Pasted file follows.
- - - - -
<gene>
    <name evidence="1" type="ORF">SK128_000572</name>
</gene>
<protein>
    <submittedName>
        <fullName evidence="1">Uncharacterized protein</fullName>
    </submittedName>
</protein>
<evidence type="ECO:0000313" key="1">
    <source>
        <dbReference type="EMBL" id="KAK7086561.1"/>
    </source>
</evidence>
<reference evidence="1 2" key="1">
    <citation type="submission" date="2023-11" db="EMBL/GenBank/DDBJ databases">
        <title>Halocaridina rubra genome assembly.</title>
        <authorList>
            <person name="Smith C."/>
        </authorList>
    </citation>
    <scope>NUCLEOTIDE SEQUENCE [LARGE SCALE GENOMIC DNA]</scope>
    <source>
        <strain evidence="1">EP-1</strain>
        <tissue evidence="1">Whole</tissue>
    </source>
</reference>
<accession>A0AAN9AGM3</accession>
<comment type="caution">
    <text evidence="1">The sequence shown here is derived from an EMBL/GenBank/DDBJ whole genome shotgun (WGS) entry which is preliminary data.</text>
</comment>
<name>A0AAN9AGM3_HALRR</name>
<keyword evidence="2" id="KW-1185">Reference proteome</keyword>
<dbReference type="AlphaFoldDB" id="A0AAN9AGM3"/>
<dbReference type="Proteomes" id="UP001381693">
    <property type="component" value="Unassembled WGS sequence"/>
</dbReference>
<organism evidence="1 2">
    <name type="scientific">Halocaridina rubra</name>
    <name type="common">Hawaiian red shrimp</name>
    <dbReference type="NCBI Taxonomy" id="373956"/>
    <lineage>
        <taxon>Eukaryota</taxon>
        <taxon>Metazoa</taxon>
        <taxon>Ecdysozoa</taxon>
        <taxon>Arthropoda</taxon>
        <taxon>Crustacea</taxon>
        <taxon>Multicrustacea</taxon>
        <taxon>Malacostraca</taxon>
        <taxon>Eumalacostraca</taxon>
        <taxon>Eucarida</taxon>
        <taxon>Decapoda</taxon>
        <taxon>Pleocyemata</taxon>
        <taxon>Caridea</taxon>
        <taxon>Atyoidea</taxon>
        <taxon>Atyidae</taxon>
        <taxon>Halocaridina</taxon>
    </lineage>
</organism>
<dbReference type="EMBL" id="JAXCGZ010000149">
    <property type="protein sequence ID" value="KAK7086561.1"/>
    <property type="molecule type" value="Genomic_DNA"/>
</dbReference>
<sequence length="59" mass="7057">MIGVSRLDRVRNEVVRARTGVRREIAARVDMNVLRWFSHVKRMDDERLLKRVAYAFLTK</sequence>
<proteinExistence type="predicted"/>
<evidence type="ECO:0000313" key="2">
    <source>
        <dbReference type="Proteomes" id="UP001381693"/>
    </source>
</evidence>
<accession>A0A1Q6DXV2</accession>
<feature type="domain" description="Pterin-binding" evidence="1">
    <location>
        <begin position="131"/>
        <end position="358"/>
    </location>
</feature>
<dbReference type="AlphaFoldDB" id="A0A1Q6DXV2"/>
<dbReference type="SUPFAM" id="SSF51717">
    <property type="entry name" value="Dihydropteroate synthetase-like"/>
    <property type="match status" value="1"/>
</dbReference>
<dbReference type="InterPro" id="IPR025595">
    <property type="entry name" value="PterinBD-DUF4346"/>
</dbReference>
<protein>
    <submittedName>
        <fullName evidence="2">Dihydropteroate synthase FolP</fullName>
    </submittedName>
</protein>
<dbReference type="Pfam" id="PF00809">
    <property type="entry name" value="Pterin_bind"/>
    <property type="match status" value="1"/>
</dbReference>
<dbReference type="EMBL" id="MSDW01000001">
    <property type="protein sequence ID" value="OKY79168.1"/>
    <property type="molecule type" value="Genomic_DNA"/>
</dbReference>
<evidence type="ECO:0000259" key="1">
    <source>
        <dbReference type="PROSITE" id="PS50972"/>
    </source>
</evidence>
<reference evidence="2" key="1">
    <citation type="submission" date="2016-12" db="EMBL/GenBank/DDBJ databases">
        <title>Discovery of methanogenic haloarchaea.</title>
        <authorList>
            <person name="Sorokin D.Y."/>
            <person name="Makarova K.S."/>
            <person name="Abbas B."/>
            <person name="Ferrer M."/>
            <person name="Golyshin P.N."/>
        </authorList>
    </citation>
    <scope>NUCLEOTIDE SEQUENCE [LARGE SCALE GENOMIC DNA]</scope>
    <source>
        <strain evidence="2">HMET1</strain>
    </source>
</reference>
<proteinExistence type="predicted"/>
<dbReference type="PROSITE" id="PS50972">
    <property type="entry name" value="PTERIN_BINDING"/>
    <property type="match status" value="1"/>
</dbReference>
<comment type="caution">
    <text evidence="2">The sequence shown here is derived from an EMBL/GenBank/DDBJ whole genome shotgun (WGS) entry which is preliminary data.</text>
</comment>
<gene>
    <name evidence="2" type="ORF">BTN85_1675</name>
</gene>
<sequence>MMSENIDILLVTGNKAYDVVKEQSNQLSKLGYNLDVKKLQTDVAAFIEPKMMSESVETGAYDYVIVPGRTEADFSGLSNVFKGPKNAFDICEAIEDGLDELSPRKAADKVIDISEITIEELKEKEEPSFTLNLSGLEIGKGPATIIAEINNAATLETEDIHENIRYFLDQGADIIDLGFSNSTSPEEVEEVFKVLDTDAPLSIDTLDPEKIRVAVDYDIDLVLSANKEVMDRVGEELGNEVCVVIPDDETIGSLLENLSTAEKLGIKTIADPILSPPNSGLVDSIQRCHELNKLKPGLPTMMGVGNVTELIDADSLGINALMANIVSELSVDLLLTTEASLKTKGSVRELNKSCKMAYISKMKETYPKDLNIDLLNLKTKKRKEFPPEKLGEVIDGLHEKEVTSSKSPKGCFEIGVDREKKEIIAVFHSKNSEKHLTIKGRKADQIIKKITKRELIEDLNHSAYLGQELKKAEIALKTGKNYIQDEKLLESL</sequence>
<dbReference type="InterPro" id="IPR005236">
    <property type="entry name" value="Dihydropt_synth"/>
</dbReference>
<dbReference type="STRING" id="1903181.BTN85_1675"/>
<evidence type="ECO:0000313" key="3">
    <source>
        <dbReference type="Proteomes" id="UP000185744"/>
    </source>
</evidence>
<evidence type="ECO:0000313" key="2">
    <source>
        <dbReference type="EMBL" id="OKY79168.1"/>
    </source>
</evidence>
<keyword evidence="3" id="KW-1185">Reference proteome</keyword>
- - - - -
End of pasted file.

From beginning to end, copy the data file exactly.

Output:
<gene>
    <name evidence="1" type="ORF">SK128_000572</name>
</gene>
<protein>
    <submittedName>
        <fullName evidence="1">Uncharacterized protein</fullName>
    </submittedName>
</protein>
<evidence type="ECO:0000313" key="1">
    <source>
        <dbReference type="EMBL" id="KAK7086561.1"/>
    </source>
</evidence>
<reference evidence="1 2" key="1">
    <citation type="submission" date="2023-11" db="EMBL/GenBank/DDBJ databases">
        <title>Halocaridina rubra genome assembly.</title>
        <authorList>
            <person name="Smith C."/>
        </authorList>
    </citation>
    <scope>NUCLEOTIDE SEQUENCE [LARGE SCALE GENOMIC DNA]</scope>
    <source>
        <strain evidence="1">EP-1</strain>
        <tissue evidence="1">Whole</tissue>
    </source>
</reference>
<accession>A0AAN9AGM3</accession>
<comment type="caution">
    <text evidence="1">The sequence shown here is derived from an EMBL/GenBank/DDBJ whole genome shotgun (WGS) entry which is preliminary data.</text>
</comment>
<name>A0AAN9AGM3_HALRR</name>
<keyword evidence="2" id="KW-1185">Reference proteome</keyword>
<dbReference type="AlphaFoldDB" id="A0AAN9AGM3"/>
<dbReference type="Proteomes" id="UP001381693">
    <property type="component" value="Unassembled WGS sequence"/>
</dbReference>
<organism evidence="1 2">
    <name type="scientific">Halocaridina rubra</name>
    <name type="common">Hawaiian red shrimp</name>
    <dbReference type="NCBI Taxonomy" id="373956"/>
    <lineage>
        <taxon>Eukaryota</taxon>
        <taxon>Metazoa</taxon>
        <taxon>Ecdysozoa</taxon>
        <taxon>Arthropoda</taxon>
        <taxon>Crustacea</taxon>
        <taxon>Multicrustacea</taxon>
        <taxon>Malacostraca</taxon>
        <taxon>Eumalacostraca</taxon>
        <taxon>Eucarida</taxon>
        <taxon>Decapoda</taxon>
        <taxon>Pleocyemata</taxon>
        <taxon>Caridea</taxon>
        <taxon>Atyoidea</taxon>
        <taxon>Atyidae</taxon>
        <taxon>Halocaridina</taxon>
    </lineage>
</organism>
<dbReference type="EMBL" id="JAXCGZ010000149">
    <property type="protein sequence ID" value="KAK7086561.1"/>
    <property type="molecule type" value="Genomic_DNA"/>
</dbReference>
<sequence length="59" mass="7057">MIGVSRLDRVRNEVVRARTGVRREIAARVDMNVLRWFSHVKRMDDERLLKRVAYAFLTK</sequence>
<proteinExistence type="predicted"/>
<evidence type="ECO:0000313" key="2">
    <source>
        <dbReference type="Proteomes" id="UP001381693"/>
    </source>
</evidence>
<accession>A0A1Q6DXV2</accession>
<feature type="domain" description="Pterin-binding" evidence="1">
    <location>
        <begin position="131"/>
        <end position="358"/>
    </location>
</feature>
<dbReference type="AlphaFoldDB" id="A0A1Q6DXV2"/>
<dbReference type="SUPFAM" id="SSF51717">
    <property type="entry name" value="Dihydropteroate synthetase-like"/>
    <property type="match status" value="1"/>
</dbReference>
<dbReference type="InterPro" id="IPR025595">
    <property type="entry name" value="PterinBD-DUF4346"/>
</dbReference>
<protein>
    <submittedName>
        <fullName evidence="2">Dihydropteroate synthase FolP</fullName>
    </submittedName>
</protein>
<dbReference type="Pfam" id="PF00809">
    <property type="entry name" value="Pterin_bind"/>
    <property type="match status" value="1"/>
</dbReference>
<dbReference type="EMBL" id="MSDW01000001">
    <property type="protein sequence ID" value="OKY79168.1"/>
    <property type="molecule type" value="Genomic_DNA"/>
</dbReference>
<evidence type="ECO:0000259" key="1">
    <source>
        <dbReference type="PROSITE" id="PS50972"/>
    </source>
</evidence>
<reference evidence="2" key="1">
    <citation type="submission" date="2016-12" db="EMBL/GenBank/DDBJ databases">
        <title>Discovery of methanogenic haloarchaea.</title>
        <authorList>
            <person name="Sorokin D.Y."/>
            <person name="Makarova K.S."/>
            <person name="Abbas B."/>
            <person name="Ferrer M."/>
            <person name="Golyshin P.N."/>
        </authorList>
    </citation>
    <scope>NUCLEOTIDE SEQUENCE [LARGE SCALE GENOMIC DNA]</scope>
    <source>
        <strain evidence="2">HMET1</strain>
    </source>
</reference>
<proteinExistence type="predicted"/>
<dbReference type="PROSITE" id="PS50972">
    <property type="entry name" value="PTERIN_BINDING"/>
    <property type="match status" value="1"/>
</dbReference>
<comment type="caution">
    <text evidence="2">The sequence shown here is derived from an EMBL/GenBank/DDBJ whole genome shotgun (WGS) entry which is preliminary data.</text>
</comment>
<gene>
    <name evidence="2" type="ORF">BTN85_1675</name>
</gene>
<sequence>MMSENIDILLVTGNKAYDVVKEQSNQLSKLGYNLDVKKLQTDVAAFIEPKMMSESVETGAYDYVIVPGRTEADFSGLSNVFKGPKNAFDICEAIEDGLDELSPRKAADKVIDISEITIEELKEKEEPSFTLNLSGLEIGKGPATIIAEINNAATLETEDIHENIRYFLDQGADIIDLGFSNSTSPEEVEEVFKVLDTDAPLSIDTLDPEKIRVAVDYDIDLVLSANKEVMDRVGEELGNEVCVVIPDDETIGSLLENLSTAEKLGIKTIADPILSPPNSGLVDSIQRCHELNKLKPGLPTMMGVGNVTELIDADSLGINALMANIVSELSVDLLLTTEASLKTKGSVRELNKSCKMAYISKMKETYPKDLNIDLLNLKTKKRKEFPPEKLGEVIDGLHEKEVTSSKSPKGCFEIGVDREKKEIIAVFHSKNSEKHLTIKGRKADQIIKKITKRELIEDLNHSAYLGQELKKAEIALKTGKNYIQDEKLLESL</sequence>
<dbReference type="InterPro" id="IPR005236">
    <property type="entry name" value="Dihydropt_synth"/>
</dbReference>
<dbReference type="STRING" id="1903181.BTN85_1675"/>
<evidence type="ECO:0000313" key="3">
    <source>
        <dbReference type="Proteomes" id="UP000185744"/>
    </source>
</evidence>
<evidence type="ECO:0000313" key="2">
    <source>
        <dbReference type="EMBL" id="OKY79168.1"/>
    </source>
</evidence>
<keyword evidence="3" id="KW-1185">Reference proteome</keyword>